A day after congressional Democrats revealed an additional $3 trillion economic relief plan for an ailing economy, Federal Reserve Chairman Jerome Powell crystallized the choice before legislators: more, expensive fiscal support or prolonged economic damage.
In a speech to the Peterson Economic institute, Powell noted that the current downturn is “unprecedented” in its “scope and speed” and “worse than any recession since World War II.”
It “has caused a level of pain that is hard to capture in words, as lives are upended amid greater uncertainty about the future,” said Powell, noting that almost 40% of Americans working in February and earning less than $40,000 a year lost their jobs in March. At last count, 33 million Americans have filed for unemployment benefits since late March, wiping out more than a decade of job gains, and the U.S. unemployment rate for April soared to 14.7%.
The fiscal response to these losses, providing roughly $2.9 trillion to households, businesses, health care providers and state and local governments is equivalent to about 14% of GDP. It has been “the fastest and largest response for any post-War downturn,” said Powell. But it may not be enough.
“Deeper and longer recessions can leave behind lasting damage to the productive capacity of the economy,” Powell said. Long stretches of unemployment can damage or end careers, leaving families in deep debt; the loss of thousands of small and medium-size businesses can destroy a life’s work and family legacy and, along with reduced business investment and expansion, limit the scope of the economic recovery, explained Powell.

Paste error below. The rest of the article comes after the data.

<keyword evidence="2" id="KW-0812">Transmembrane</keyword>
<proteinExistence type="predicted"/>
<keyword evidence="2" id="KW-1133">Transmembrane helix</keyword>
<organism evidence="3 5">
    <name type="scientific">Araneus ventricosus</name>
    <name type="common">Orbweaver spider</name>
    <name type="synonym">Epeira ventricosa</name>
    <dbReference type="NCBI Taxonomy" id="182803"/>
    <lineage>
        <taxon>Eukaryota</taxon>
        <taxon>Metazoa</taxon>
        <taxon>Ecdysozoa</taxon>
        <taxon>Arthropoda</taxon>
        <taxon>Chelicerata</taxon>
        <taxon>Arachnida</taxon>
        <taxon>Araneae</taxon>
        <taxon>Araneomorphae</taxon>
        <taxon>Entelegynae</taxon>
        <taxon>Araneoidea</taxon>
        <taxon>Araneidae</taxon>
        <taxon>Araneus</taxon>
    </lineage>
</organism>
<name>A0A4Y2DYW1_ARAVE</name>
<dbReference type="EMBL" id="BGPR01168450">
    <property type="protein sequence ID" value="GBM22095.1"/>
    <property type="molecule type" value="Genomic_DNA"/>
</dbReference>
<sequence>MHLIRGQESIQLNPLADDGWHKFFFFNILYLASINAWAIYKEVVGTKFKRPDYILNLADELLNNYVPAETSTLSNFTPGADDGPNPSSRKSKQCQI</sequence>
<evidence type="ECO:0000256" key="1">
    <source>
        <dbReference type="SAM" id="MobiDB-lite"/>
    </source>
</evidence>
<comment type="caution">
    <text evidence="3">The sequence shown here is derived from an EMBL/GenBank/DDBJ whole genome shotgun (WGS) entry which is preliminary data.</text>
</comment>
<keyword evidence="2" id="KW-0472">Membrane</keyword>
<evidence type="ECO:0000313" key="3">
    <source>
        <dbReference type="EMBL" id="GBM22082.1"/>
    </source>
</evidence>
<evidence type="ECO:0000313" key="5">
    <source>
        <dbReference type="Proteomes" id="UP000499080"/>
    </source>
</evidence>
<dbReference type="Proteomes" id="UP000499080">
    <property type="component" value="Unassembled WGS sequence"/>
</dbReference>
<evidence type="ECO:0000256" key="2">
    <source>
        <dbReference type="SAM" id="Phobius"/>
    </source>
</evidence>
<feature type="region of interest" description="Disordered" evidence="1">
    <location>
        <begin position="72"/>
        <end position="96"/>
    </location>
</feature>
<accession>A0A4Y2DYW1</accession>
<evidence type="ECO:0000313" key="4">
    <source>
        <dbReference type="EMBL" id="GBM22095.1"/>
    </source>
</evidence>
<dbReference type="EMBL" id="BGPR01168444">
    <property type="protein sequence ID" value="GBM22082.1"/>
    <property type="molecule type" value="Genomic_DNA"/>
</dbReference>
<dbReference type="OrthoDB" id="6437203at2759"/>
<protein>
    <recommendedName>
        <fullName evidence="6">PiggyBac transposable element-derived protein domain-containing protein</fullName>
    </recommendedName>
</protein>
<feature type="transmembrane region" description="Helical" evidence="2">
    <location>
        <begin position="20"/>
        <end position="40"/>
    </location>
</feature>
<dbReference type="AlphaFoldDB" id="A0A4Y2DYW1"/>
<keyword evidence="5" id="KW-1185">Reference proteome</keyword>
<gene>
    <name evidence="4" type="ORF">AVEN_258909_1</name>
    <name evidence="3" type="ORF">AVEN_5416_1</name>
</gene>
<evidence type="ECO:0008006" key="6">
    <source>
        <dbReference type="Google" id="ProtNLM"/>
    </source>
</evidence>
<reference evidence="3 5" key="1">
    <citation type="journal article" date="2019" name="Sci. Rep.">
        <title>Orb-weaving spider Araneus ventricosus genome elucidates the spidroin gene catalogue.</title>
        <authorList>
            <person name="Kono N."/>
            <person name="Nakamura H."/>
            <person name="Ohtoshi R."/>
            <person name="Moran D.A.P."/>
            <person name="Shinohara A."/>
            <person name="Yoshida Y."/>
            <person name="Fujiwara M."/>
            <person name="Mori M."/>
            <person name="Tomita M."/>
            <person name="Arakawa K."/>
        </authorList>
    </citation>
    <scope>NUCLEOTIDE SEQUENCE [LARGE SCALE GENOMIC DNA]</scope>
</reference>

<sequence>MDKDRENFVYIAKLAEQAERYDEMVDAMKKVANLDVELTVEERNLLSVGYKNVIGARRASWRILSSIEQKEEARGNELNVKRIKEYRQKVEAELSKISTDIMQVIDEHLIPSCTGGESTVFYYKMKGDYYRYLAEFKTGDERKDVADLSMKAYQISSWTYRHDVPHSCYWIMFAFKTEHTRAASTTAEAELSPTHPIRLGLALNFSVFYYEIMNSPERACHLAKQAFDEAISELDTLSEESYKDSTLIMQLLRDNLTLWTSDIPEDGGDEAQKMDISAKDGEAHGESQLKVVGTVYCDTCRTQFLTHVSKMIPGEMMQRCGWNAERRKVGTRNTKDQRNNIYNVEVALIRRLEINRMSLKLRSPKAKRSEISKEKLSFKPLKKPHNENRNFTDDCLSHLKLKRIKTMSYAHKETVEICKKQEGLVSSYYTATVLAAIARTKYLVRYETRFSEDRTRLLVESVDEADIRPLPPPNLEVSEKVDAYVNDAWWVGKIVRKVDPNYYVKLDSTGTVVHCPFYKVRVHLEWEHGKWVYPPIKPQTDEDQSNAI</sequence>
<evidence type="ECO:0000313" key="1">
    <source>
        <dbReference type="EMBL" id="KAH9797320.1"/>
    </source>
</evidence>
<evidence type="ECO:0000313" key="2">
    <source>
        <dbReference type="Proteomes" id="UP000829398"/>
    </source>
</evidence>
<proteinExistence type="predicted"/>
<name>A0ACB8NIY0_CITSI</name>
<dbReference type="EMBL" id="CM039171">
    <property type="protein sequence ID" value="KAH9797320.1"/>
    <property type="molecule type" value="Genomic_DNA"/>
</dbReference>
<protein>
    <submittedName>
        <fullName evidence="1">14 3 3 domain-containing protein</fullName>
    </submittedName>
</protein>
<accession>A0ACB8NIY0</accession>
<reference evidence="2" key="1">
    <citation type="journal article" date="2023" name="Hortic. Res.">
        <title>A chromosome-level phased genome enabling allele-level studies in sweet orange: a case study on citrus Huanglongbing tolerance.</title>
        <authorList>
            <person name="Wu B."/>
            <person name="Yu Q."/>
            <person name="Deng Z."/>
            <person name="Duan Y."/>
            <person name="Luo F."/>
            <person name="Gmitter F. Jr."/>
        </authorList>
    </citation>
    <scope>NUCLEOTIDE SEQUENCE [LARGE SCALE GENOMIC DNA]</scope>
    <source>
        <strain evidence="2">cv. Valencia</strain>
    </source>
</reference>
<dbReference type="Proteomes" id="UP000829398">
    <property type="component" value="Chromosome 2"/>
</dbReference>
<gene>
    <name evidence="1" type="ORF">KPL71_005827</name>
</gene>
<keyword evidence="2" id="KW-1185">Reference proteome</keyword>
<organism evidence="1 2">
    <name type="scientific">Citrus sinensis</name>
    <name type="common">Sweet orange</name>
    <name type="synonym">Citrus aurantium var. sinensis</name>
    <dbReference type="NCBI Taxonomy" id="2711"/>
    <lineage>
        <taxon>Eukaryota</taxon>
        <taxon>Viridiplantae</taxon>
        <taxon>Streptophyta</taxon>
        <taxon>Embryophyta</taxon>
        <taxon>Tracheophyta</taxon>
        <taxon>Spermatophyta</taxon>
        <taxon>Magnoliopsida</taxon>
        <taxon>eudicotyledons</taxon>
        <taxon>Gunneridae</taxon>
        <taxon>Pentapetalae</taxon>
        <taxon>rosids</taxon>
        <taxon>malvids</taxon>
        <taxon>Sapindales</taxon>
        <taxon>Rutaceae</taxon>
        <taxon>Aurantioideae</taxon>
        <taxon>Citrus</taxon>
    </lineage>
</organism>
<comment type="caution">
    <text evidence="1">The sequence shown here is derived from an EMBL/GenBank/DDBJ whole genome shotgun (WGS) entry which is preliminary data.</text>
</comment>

“We ought to do what we can to avoid these outcomes, and that may require additional policy measures,” said Powell.
He noted that the Fed will continue to use its tools “to their fullest” until the economic recovery is well under way, but that will take time.
“Additional fiscal support could be costly but worth it if it helps avoid long-term economic damage and leaves us with a stronger recovery,” said Powell. “This tradeoff is one for our elected representatives, who wield powers of taxation and spending.”
In the Q&A with the institute’s president Adam Posen following his speech, Powell noted that the Fed doesn’t play a formal role in fiscal policy and won’t take a position about particular bills. “It’s not our role to supervise Congress. It’s the other way around. They have oversight over us.”
He said the Fed — which has undertaken multiple programs to support the economy including a revived quantitative easing program, expanded swap lines and lending programs for businesses, consumers, and state and local governments — remains committed to innovating in response to the economic crisis, but he noted its limitations.
“We can make loans to solvent borrowers who don’t have access to other private sources of capital. … The passage of time is really all it takes to turn a liquidity problem into a solvency problem. We’ll be a big help to companies for a while, but over a longer period of time it may be that more fiscal help is needed.”
Powell said the Fed’s Main Street lending program for small and medium-size businesses that lack access to capital markets will be live in a few weeks.
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